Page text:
Why Microsoft buying Skype makes total sense

Could the Skype deal be a landmark one for Microsoft?

On the face of it, Microsoft's purchase of Skype seems insane.

Skype's had a For Sale sign on its windscreen for ages, and both Facebook and Google had been spotted peering at the mileage, kicking the tyres and looking for dents.

It seems that Microsoft saw them, decided it wasn't going to be outbid, and started with an opening bid of "all the money in the world".

It's the biggest purchase Microsoft has ever made, eight and a bit billion dollars for a service eBay bought for two and a half billion and subsequently sold for two billion. Does Microsoft have more money than sense?

Phones and Facebook

Microsoft isn't stupid, and it's not going to throw around eight billion dollars for a laugh. So what's it up to?

There's been some speculation that Microsoft wants to combine Skype with Kinect, but while the prospect of an unholy Xbox Chatroulette makes me laugh - and more sensibly, I can see the appeal of connecting Kinect users to Skype's enormous user base - anything Xbox is a sideshow here.

It's about two things. It's about phones, and it's about Facebook.

Phones first. Speech is moving to voice over IP - it's why Google has Google Voice, and it's why Apple has FaceTime - so buying Skype gives Microsoft a proven and popular VoIP service for consumers (it already has one, Lync, for businesses). Having Skype on every Windows Phone handset could help sell a lot of phones.

It's important for corporate phones too. Merging Skype and Lync could make Microsoft's offering more tempting for big enterprise customers, many of whom use Skype's conferencing features, and merging Skype and the enormously popular Windows Live Messenger system could be a good move in the consumer market.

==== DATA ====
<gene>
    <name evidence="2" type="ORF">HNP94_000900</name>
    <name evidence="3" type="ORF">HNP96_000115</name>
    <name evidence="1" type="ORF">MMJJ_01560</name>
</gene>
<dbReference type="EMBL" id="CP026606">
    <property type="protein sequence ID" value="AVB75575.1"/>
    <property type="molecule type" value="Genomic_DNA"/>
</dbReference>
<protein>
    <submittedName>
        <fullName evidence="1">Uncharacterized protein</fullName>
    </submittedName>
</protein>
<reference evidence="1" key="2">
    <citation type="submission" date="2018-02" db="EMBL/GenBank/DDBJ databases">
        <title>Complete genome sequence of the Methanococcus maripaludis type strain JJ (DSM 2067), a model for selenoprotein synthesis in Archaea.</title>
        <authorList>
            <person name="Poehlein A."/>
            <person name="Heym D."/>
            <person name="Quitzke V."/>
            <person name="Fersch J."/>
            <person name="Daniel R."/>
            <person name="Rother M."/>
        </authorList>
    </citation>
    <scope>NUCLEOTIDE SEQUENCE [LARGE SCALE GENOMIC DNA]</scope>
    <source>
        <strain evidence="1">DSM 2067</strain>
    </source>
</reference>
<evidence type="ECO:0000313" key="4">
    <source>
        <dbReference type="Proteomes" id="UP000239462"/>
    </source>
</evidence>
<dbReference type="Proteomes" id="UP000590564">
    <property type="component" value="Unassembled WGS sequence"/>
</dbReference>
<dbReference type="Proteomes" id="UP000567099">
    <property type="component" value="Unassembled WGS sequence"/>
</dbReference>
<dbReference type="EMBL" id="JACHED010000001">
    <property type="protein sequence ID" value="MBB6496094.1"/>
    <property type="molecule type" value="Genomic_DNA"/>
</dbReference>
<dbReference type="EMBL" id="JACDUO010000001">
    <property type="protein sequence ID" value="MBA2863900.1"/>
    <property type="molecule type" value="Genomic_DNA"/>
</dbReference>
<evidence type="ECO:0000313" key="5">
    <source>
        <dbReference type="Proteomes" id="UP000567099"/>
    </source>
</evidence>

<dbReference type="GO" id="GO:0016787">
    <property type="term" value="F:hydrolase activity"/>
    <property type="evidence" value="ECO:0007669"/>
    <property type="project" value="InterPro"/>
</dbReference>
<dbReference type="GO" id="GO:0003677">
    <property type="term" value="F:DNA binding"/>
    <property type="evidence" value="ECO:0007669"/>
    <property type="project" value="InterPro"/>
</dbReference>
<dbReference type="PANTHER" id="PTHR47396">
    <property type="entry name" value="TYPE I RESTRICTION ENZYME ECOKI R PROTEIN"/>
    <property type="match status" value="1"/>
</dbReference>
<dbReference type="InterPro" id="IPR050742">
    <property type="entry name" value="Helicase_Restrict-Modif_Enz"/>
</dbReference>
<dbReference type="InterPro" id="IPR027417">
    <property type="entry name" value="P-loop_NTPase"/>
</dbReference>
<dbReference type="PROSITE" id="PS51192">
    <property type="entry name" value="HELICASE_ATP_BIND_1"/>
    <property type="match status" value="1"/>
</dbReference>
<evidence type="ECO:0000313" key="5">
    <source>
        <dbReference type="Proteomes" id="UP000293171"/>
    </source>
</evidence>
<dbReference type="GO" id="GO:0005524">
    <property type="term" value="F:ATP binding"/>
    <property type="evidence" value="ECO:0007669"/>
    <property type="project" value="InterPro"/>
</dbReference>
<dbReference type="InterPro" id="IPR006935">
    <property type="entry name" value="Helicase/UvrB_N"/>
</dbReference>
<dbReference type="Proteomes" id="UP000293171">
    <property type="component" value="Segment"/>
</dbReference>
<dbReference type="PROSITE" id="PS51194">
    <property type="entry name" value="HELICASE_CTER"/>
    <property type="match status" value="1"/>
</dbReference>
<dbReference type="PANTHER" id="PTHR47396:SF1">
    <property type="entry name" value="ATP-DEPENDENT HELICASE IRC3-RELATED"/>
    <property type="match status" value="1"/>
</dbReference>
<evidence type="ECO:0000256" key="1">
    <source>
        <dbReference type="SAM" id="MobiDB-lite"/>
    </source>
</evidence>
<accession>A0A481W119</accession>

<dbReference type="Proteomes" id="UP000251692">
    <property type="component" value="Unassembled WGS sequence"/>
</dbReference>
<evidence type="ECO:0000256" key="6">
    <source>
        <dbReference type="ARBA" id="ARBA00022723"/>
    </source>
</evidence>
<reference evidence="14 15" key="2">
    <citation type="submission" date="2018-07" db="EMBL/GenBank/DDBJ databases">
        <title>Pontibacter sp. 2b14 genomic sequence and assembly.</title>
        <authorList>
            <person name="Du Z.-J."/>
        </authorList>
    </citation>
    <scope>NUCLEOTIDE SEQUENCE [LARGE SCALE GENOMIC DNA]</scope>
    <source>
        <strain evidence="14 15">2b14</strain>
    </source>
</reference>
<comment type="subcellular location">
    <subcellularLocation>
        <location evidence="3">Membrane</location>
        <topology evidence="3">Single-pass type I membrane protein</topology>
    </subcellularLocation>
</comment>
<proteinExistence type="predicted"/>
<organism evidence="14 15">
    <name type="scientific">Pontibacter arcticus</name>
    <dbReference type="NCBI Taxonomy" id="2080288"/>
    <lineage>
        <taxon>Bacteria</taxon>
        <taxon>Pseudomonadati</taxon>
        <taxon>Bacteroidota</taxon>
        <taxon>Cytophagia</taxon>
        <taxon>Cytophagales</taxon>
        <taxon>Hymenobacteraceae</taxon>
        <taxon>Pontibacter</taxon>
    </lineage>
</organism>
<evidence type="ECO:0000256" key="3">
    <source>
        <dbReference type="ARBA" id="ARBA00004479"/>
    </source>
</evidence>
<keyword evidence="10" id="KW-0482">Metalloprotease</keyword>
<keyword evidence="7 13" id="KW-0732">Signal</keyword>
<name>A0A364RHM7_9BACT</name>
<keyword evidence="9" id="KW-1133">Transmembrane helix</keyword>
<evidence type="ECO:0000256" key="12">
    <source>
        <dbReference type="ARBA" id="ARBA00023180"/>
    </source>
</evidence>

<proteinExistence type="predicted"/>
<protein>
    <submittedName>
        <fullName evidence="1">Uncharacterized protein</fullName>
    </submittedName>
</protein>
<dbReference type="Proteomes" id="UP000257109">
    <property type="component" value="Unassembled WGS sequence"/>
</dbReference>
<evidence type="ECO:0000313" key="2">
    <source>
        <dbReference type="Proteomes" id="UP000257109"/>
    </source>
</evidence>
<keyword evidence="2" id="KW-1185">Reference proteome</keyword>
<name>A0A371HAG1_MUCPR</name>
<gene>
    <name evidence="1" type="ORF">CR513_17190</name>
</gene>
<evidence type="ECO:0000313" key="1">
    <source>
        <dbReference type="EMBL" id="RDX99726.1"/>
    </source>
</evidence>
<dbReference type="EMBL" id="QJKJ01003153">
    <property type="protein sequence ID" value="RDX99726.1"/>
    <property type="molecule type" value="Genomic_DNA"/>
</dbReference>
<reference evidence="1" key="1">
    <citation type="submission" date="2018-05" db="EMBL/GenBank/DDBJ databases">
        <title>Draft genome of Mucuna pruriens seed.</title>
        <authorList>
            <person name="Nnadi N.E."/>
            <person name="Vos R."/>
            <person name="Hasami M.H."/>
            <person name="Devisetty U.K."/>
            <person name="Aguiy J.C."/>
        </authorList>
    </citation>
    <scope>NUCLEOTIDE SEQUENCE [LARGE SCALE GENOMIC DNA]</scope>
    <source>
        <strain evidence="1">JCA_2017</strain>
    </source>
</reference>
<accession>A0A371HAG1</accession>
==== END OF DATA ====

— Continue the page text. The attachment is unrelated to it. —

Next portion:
A winning position

And Facebook? Don't forget that Microsoft owns a stake in Zuckerberg's business. Integrating Skype with Facebook would be a win-win situation for Microsoft and Facebook alike, with the former gaining access to Facebook's massive user base and payment system and the latter getting a voice and video system without having to spend any money building it.

Assuming Microsoft doesn't mess it up - alienating key Skype engineers, offering to pay for the whole thing in Microsoft Points - a successful acquisition of Skype and integration between it, Windows Phone, Windows Live, Lync and maybe even Xbox Live could be very interesting indeed.

8 billion dollars is a lot of money, but if Microsoft gets it right it could prove to be one of the smartest - and most successful - investments the firm has ever made.

Carrie Marshall

Writer, broadcaster, musician and kitchen gadget obsessive Carrie Marshall (Twitter) has been writing about tech since 1998, contributing sage advice and odd opinions to all kinds of magazines and websites as well as writing more than a dozen books. Her memoir, Carrie Kills A Man, is on sale now. She is the singer in Glaswegian rock band HAVR.